Environmental Business Advisor Claire Scott uses real-world examples to show how the key to maximising cost and carbon savings is to think about waste in all its forms, as early in the manufacturing process as possible.
The environmental impact of business is under the spotlight like never before. Perhaps understandably, the first step for SMEs is usually to look at their energy use – improving energy efficiency and using renewable energy being two of the most cost-effective, and often least disruptive, ways to cut your carbon footprint.
Energy isn’t everything
But energy isn’t everything. Research shows that changing our consumption of energy can only deliver just over half the emissions reductions we need to achieve our climate change targets. The rest has to come from a fundamental change in the way goods are made, by improving our use of materials, water and waste. In other words, manufacturers need to be smarter in production, using fewer resources and producing less waste in the process.
In the long-term, the economy will have to move to a circular business model, where materials are reused and kept ‘in the loop’ for as long as possible. But many SMEs are not ready to make this jump just yet. Instead, smaller manufacturers can start by understanding the true cost of waste in their business and what can be done to design it out at the earliest possible stage.
Moving up the pipe
When thinking about waste, most businesses tend to focus on ‘end of pipe’ solutions and how to improve the recycling of the waste that they create. While this is important, the real opportunities are to be found further ‘up the pipe’. The closer to the start of your process you think about waste, the more productive and cost-efficient you can become.
Huge savings can be made by finding ways to design out waste in the first place by using fewer resources and improving the efficiency of individual processes. Sometimes it just takes a trained eye to recognise quick wins.
Here are some examples:
- We worked with a manufacturer of industrial sealing technology that was rejecting plastic billets due to be used in products because they were cracking in the oven. By adjusting storage temperatures to counteract the problem, the company was able to save three tonnes of material a year, worth £30,000.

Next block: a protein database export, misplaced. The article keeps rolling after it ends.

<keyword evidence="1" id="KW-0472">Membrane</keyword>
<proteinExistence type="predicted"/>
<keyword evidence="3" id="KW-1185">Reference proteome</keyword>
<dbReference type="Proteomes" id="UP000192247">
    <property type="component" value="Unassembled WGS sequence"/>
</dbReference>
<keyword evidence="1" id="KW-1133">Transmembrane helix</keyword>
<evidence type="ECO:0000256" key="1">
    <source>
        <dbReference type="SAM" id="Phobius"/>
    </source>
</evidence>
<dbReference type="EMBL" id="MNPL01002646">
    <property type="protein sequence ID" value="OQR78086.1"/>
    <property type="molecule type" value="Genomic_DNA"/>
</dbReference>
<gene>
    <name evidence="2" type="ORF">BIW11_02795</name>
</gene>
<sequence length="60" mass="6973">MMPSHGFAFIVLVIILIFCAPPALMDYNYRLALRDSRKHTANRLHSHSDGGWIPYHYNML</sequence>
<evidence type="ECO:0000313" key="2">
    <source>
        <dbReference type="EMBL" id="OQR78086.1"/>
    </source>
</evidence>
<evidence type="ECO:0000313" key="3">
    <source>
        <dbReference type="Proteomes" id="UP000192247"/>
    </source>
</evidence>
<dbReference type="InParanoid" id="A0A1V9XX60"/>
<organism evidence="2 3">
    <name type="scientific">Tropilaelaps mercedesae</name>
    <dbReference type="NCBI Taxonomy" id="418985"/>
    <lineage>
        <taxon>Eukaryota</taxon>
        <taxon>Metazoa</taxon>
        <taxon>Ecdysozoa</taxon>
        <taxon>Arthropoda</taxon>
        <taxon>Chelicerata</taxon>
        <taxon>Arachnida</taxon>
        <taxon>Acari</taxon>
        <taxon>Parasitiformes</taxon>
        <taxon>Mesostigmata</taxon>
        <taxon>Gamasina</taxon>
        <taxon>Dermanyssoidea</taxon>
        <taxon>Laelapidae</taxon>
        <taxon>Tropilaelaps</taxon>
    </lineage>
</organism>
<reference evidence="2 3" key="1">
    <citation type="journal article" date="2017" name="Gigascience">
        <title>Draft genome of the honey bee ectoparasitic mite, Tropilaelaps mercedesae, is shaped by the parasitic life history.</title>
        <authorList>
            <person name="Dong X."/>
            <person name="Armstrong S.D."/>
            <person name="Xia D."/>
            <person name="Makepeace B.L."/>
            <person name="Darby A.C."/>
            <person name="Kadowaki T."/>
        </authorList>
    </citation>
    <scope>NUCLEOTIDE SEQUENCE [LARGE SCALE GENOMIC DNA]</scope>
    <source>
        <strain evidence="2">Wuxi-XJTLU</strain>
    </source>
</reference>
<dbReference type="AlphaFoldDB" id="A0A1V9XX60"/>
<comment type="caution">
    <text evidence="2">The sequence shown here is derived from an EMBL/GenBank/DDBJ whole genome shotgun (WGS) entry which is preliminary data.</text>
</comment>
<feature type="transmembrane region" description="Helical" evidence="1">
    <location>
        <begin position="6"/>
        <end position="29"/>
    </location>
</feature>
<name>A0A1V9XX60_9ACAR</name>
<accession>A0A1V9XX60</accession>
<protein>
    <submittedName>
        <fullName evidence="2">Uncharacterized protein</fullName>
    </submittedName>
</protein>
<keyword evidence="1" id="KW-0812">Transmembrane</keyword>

- In Tameside, we calculated that a bakery was wasting 36 tonnes of bread per year due to an inefficient conveyor system. By installing sensors on the line, the bakery was able to save £10,800 in raw ingredients – as well as the 2,000 hours of work that was being spent producing bread that was ultimately being wasted further down the line.
- In Trafford, we helped a specialist materials manufacturer to save £2,000 in annual packaging costs by replacing single-use cardboard packaging with returnable, hard-shell transit packaging for repeat customers, an investment which paid back in less than six months.
Done correctly, waste reduction and resource efficiency should be a constantly evolving process that is improved each year. According to the Institute for Manufacturing (IfM), the best manufacturers are improving their resource efficiency at an annual rate of around 7 per cent.
That’s why some of the most successful SMEs I’ve worked with are long-time clients. Continuous improvement is the name of the game, and there are huge benefits to be had.
Calculate the true cost of your waste
To help more manufacturers make resource efficiency improvements earlier in the process, we’ve developed a ‘true cost of waste’ calculator. The calculator helps us to identify your most wasteful process stages and attach a cumulative cost to that waste – incorporating the raw materials, energy and labour costs spent processing and ‘manufacturing’ it.
If you want to understand the true cost of waste in your manufacturing process, or improve your resource efficiency in general, our Resource Efficiency service can help. Get in touch today to speak to an advisor.
This blog was first published by Insider North West here.
Claire Scott, Environmental Business Advisor
Claire has more than 20 years' experience in providing environmental advice, guidance and regulatory support to businesses, specialising in resource efficiency and sustainability. Claire has a degree in Environmental Science, is an ESOS Lead Assessor, a member of the Chartered Institution of Wastes Management (MCIWM), a practitioner member of the Institute of Environmental Management & Assessment (PIEMA), a Chartered Environmentalist (CEnv) and an IEMA registered environmental auditor.